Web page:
Someone has said, “Live simply that others may simply live.” Of course, there is no automatic relationship between my simple living and someone else being rescued from starvation or reached with the gospel. There is only a relationship if I, in fact, use the resources I have freed up to feed the hungry and reach the lost. This itself assumes I will continue to make a decent wage. For if I go off and pursue simple living for simple living’s sake, spending what little I earn on myself, it does no good for anyone else. The point is not merely saying “no” to money and things, but using money and things to say “yes” to God.
How can we live more simply? There are thousands of ways. We can buy used cars rather than new, modest houses rather than expensive ones. We don’t have to replace older furniture just for appearances. We can mend and wear clothes we already have, shop at thrift stores, give up recreational shopping and costly clothes and jewelry, cut down on expensive convenience foods, and choose less costly exercise and recreation. Some of us can carpool, use public transportation, or a bike instead of a car or second car. But these are things few of us will do unless we have clear and compelling reasons. Here are six:
The single greatest deterrent to giving—and to living more simply—is the illusion that this world is our home.
Suppose your home were in France and you were visiting the United States for eighty days, living in a hotel. Furthermore, suppose there’s a rule that says you can’t take anything back to France on your flight home, nor can you ship anything or carry back money with you. But while you’re in America, you can earn money and send deposits to your bank in France. Question: Would you fill your hotel room with expensive furnishings and extravagant wall hangings? Of course not. Why? Because your time in America is so short, and you know you can’t take it with you. It’s just a hotel room! If you’re wise, you’ll send your treasures home, knowing they’ll be waiting for you when you arrive.
We’re here on earth on a short-term visa. It’s about to expire! Don’t spend too much time and money and energy on your hotel room when instead you can send it on ahead.
Copernicus sparked a revolution when he proved that the sun doesn’t revolve around the earth. Giving will spark a Copernican revolution in the lives of Christians who understand that life doesn’t revolve around the things of earth. In giving, we surrender our possessions to their proper center of gravity: God. Life no longer revolves around houses and land and cars and things. Giving—and the simpler living that results when we give—breaks us out of Money’s orbit and sets up for us a new center of gravity, in Heaven.
Christians are God’s delivery people through which he does his giving to a needy world. We are conduits of God’s grace to others. If we forget that we’re God’s stewards—his delivery drivers—it’s like FedEx or UPS forgetting that what they carry in their trucks doesn’t belong to them. When that happens, deliveries grind to a halt and people don’t get what they need.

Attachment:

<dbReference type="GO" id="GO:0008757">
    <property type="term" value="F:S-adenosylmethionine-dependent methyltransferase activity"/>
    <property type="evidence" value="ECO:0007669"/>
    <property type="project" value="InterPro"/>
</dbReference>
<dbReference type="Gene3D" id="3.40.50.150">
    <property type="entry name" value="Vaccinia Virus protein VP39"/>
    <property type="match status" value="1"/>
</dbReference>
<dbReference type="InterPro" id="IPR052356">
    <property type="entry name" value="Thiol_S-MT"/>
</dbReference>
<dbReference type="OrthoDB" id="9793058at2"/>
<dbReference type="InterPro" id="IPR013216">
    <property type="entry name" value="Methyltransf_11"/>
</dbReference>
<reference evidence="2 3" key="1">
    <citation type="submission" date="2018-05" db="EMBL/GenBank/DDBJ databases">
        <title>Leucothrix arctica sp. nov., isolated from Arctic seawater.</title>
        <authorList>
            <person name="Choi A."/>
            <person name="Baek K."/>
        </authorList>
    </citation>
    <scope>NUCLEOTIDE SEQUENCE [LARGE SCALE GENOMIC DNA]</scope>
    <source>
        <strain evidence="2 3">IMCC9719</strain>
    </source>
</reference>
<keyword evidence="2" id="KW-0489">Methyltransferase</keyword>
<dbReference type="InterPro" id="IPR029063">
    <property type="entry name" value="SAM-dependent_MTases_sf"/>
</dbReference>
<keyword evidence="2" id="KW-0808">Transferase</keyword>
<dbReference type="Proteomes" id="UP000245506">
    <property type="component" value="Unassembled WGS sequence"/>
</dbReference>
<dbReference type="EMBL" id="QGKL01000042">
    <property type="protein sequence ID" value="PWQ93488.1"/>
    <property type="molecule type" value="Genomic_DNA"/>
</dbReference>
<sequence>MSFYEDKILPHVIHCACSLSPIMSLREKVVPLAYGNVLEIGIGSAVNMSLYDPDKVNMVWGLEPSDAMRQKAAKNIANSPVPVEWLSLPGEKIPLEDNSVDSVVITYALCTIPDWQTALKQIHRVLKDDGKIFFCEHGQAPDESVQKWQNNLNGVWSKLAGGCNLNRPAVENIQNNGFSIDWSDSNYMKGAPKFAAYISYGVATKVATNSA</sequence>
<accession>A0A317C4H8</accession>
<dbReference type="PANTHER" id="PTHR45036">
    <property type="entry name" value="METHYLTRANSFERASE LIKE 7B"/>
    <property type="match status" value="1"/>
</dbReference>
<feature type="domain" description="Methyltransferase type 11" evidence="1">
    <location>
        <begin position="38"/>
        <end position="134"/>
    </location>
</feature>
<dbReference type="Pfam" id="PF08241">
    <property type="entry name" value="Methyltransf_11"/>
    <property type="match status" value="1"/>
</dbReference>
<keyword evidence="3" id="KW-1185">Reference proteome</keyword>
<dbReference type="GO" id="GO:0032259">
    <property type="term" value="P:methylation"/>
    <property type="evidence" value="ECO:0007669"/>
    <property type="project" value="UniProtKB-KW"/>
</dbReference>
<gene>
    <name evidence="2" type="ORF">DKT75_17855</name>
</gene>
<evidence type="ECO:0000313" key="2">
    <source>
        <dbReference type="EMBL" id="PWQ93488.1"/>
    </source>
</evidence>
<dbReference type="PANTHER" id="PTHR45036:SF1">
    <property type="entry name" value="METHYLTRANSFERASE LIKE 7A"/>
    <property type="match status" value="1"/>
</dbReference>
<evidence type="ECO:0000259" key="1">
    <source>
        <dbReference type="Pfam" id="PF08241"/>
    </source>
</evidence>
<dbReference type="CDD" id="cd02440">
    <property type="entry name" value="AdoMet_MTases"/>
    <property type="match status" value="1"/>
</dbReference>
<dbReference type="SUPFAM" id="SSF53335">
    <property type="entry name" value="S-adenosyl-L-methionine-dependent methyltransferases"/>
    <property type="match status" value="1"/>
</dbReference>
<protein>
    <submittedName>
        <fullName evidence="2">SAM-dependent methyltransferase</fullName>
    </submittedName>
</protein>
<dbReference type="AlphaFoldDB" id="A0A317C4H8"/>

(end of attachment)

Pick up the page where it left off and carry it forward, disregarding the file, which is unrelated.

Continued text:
God comes right out and tells us why He gives us more money than we need. It’s not so we can find more ways to indulge ourselves and spoil our children. It’s not so we can insulate ourselves from needing God’s provision. It’s so we can give and give generously (2 Corinthians 8:14; 9:11).
If I choose a smaller house here on earth and invest the savings in God’s kingdom, God will give me eternal treasures in Heaven that will make a big house on earth seem utterly trivial. Why settle for an expensive necklace now when by selling it and giving the money to meet needs it could contribute to an imperishable treasure in eternity?
Suppose God wanted to reach the world for Christ and help an unprecedented number of suffering people. What might you expect Him to put in the hands of His delivery people? Unprecedented wealth to meet all those needs and reach all those people? Well, He’s done it, hasn’t He? The question is, what are we doing with it?
John Piper makes this observation:
Three billion people today are outside Jesus Christ. Two-thirds of them have no viable Christian witness in their culture. If they are to hear—and Christ commands that they hear—then cross-cultural missionaries will have to be sent and paid for. All the wealth needed to send this new army of good news ambassadors is already in the church. If we, like Paul, are content with the simple necessities of life, hundreds of millions of dollars in the church would be released to take the gospel to the frontiers. The revolution of joy and freedom it would cause at home would be the best local witness imaginable.
“[Agabus] stood up and through the Spirit predicted that a severe famine would spread over the entire Roman world. (This happened during the reign of Claudius.) The disciples, each according to his ability, decided to provide help for the brothers living in Judea. This they did, sending their gift to the elders by Barnabas and Saul” (Acts11:28-30).
Here is the biblical pattern for giving: See a need, give to meet it. Giving according to our ability means living on less than God has entrusted to us. If He has entrusted us with a great deal, as He has most people reading this, it means living on far less so we can deliver the excess to the needy. That way they will not have too little and we will not have too much—exactly what God intends, according to 2 Corinthians 8:14.
Image used with permission